Agriculture: The river runs deep
The recent heavy rains have brought smiles to the people of Siphofaneni and surrounding areas. After many years of drought, these people will now harvest their own food. Food donations may be a thing of the past. A dam built in the area by Swade is overflowing. The river that feeds the dam has burst its banks. However, those living close to the dame fear that crocodiles and hippos might move in.
MANTOE PHAKATHI reports.
The recent downpour has convinced Elias Mamba, a Siphofaneni resident, that not only is he going to harvest his maize this year but he is going to get a good yield. After two decades of drought in the area with many farmers giving up on producing food for themselves because, after a lot of hard work tilling the soil, their crops would dry out because of the excessive heat and poor rainfall this year things look very different. All along this community was among the beneficiaries of food aid because they could hardly get anything from the fields.
“I guess these rains bring to an end our dependency on food aid because we could not harvest anything during the drought,” said Mamba. “For the first time in the history of this country, we can donate food to other countries.”
For the past 20 years, Siphofaneni and surrounding areas have been receiving food rations because of the scarcity of rainfall. Mamba, who is also the chairperson of Mganyaneni Farmers Association, is beaming from ear to ear because, for the first time since its completion, Lubovane Reservoir is spilling. The 1 400-hectare dam has reached its full capacity of 160 cubic metres while water continues to pour in. “The dam has two spillways which enable the water to flow back to the river once it has reached its full capacity,” said Arthur Belsey, Lower Usuthu Small-holder Irrigation Project (Lusip) director. Constructed and managed by the Swaziland Agriculture and Water Development Enterprises (SWADE) for commercial farming for the poverty-stricken communities in the eastern part of the country, Lubovane Reservoir, is already irrigating 1 390 hectares of sugar-cane, which is the first phase of the agriculture project.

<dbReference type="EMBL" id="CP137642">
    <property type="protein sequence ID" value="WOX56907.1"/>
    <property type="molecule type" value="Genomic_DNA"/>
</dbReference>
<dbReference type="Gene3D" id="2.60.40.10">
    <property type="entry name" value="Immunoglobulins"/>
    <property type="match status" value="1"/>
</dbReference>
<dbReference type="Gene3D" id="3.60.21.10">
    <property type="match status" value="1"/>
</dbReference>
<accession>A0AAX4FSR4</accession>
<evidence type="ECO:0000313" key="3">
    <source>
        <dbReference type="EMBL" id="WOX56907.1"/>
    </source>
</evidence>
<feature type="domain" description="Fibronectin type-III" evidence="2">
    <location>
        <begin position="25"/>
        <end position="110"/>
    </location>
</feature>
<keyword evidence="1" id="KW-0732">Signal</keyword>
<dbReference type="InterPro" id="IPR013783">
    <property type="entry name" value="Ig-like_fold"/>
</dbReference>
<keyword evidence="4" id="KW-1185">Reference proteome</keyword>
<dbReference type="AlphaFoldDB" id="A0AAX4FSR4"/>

The irrigation scheme is part of the poverty alleviation initiative in the Lowveld of Swaziland whose main goal is to improve the standard of living of the people in the project area who are currently the poorest in the country.
Lusip is funded by seven organisations including the European Union, European Investment Bank, African Development Bank, Development Bank of Southern Nation Africa, Arab Bank for Economic Development in Africa, International Cooperation and Development Fund and the International Fund for Agriculture Development.
Currently, 15 farmers associations with a membership of over 700 are part of the participants of this sugar-cane scheme that will benefit close to 5 000 people who are working on the first phase of the agriculture project.
About 500 hectares are under development for the cultivation of maize, vegetables, sweet potatoes and other crops that the communities would choose from time to time. Mamba’s Mganyaneni Farmers Association is working on a 60-hectare farm with a membership of 30 and will rake in E1.7 million, come harvest time in September.
“We’re very happy that this dam is now full to the point of spilling and this gives us hope that the Lusip project will work for us,” said Mamba.
With the prolonged drought, like many of the community members, he was worried that the Great Usuthu River, which feeds the reservoir by up to 75 percent, and Umhlathuzane River by up to 25 percent, would dry up. After many disappointing years of drought, the former cotton farmer said sceptics were saying the Usuthu River, the main feeder to the reservoir, would run out of water as SWADE tried to fill up the dam.